• Your Social Security number.
  • Your bank account or credit card numbers.
  • Money or donations.

Source: www.2020census.gov

Absolutely! The official census website, www.2020census.gov, is a 508-compliant website accessible to people with blindness or low vision, deafness or hearing loss, learning disabilities, cognitive limitations, limited movement, photosensitivity, and various combinations of these. From May – July 2020, census takers will visit households that have not yet responded. A census taker can assist if you need help completing your form.

In addition, the following resources are also available:

  • The online questionnaire is accessible to people with a wide range of disabilities.
  • If you have blindness or low vision, you can print a questionnaire guide in braille or large print.
  • If you have deafness or a hearing loss, you may respond to the census using telephone devices for hearing impaired. You can access video guides to the questionnaire in American Sign Language. You can also view online videos and webcasts with closed or open captioning.
  • Anyone needing additional assistance completing their form may request a visit from a census taker.

Click here to view the census accessibility flyer.

Snowbirds, or people who live or stay at two or more residences, should be counted at the residence where they live and sleep most of the time. If they cannot determine a place where they live most of the time, they are counted where they are staying on Census Day, April 1, 2020.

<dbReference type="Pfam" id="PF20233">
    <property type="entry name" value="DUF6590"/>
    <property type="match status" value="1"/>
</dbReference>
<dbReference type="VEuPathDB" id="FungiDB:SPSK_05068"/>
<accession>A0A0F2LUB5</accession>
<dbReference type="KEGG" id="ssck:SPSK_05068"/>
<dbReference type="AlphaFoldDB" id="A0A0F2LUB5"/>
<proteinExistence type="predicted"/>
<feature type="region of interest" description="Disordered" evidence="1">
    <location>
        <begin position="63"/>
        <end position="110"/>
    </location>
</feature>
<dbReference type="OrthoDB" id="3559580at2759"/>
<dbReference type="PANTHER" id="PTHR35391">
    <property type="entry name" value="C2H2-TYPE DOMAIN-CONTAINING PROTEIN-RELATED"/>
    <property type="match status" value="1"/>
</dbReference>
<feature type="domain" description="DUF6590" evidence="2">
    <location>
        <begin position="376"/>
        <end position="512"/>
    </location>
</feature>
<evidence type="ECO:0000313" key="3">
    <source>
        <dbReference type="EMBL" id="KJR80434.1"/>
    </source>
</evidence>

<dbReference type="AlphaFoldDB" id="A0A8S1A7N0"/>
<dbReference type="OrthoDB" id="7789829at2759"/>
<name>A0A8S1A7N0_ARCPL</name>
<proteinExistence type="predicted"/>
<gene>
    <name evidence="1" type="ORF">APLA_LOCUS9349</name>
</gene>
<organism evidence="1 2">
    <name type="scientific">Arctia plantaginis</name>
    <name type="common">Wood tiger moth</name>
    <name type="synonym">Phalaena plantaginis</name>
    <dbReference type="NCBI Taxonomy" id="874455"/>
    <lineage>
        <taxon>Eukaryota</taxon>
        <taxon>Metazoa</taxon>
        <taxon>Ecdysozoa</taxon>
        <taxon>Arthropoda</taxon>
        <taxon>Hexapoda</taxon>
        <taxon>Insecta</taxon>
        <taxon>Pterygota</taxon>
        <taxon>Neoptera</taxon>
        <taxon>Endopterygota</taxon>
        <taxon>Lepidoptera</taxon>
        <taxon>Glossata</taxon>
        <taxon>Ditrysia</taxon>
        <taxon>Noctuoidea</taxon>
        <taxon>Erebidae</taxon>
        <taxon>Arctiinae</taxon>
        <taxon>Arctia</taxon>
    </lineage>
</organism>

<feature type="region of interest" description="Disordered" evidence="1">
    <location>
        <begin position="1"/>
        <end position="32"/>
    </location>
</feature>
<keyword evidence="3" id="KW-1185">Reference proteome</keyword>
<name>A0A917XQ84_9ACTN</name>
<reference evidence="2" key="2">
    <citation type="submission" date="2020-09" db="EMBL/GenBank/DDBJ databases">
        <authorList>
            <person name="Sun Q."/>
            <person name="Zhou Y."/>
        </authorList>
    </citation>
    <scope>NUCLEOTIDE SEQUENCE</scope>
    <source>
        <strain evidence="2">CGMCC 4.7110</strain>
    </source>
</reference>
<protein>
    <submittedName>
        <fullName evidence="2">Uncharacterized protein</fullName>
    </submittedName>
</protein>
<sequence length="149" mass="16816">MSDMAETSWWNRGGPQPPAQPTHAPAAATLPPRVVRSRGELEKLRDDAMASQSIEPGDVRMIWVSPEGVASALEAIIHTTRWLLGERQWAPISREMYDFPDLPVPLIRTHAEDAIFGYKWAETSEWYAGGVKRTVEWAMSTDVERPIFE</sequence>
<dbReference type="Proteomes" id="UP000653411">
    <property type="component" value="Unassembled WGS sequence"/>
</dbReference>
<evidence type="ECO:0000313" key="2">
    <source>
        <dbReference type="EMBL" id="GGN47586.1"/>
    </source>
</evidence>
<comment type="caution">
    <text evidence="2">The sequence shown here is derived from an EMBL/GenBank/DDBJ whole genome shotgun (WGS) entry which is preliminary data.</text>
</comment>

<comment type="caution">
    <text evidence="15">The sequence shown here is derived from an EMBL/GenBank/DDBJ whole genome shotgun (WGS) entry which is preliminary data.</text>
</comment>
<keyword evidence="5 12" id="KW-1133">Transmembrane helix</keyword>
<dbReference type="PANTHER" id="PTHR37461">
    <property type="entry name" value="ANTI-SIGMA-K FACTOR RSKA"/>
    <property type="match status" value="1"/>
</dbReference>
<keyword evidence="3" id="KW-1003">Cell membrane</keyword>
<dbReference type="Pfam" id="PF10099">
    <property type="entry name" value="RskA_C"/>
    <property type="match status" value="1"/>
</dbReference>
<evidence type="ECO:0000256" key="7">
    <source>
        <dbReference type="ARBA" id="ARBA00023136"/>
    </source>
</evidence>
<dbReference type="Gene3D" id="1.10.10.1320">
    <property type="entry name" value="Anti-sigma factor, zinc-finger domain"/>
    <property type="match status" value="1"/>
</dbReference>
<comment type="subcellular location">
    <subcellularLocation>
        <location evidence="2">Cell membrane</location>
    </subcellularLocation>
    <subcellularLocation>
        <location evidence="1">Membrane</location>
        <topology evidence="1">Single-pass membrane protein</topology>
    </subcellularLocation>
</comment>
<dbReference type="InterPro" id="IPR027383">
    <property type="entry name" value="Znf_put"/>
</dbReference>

College students living away from their parents' or guardians' home while attending college in the United States should be counted at the residence where they live and sleep most of the time, regardless of whether that’s student dorms or off campus.

Source: FederalRegister.gov

Unfortunately, we live in a time when some individuals may try to use the census as a cover for fraudulent activity. Here are some tips on how to avoid frauds and scams.

Avoiding Scams Online
Phishing is a criminal act in which someone tries to get your information by pretending to be an entity that you trust. Phishing emails often direct you to a website that looks real but is fake—and may be infected with malware.

It is important to know that the Census Bureau will not send unsolicited emails to request your participation in the 2020 Census. Further, during the 2020 Census, the Census Bureau will never ask for:

  • Your Social Security number.
  • Your bank account or credit card numbers.
  • Money or donations.

In addition, the Census Bureau will not contact you on behalf of a political party.

Staying Safe at Home
If someone visits your home to collect a response for the 2020 Census, you can do the following to verify their identity:

  • First, check to make sure that they have a valid ID badge, with their photograph, a U.S. Department of Commerce watermark, and an expiration date.
  • If you still have questions about their identity, you can call 800-923-8282 to speak with a local Census Bureau representative.

Reporting Suspected Fraud
If you suspect fraud, call 800-923-8282 to speak with a local Census Bureau representative. If it is determined that the visitor who came to your door does not work for the Census Bureau, contact your local police department.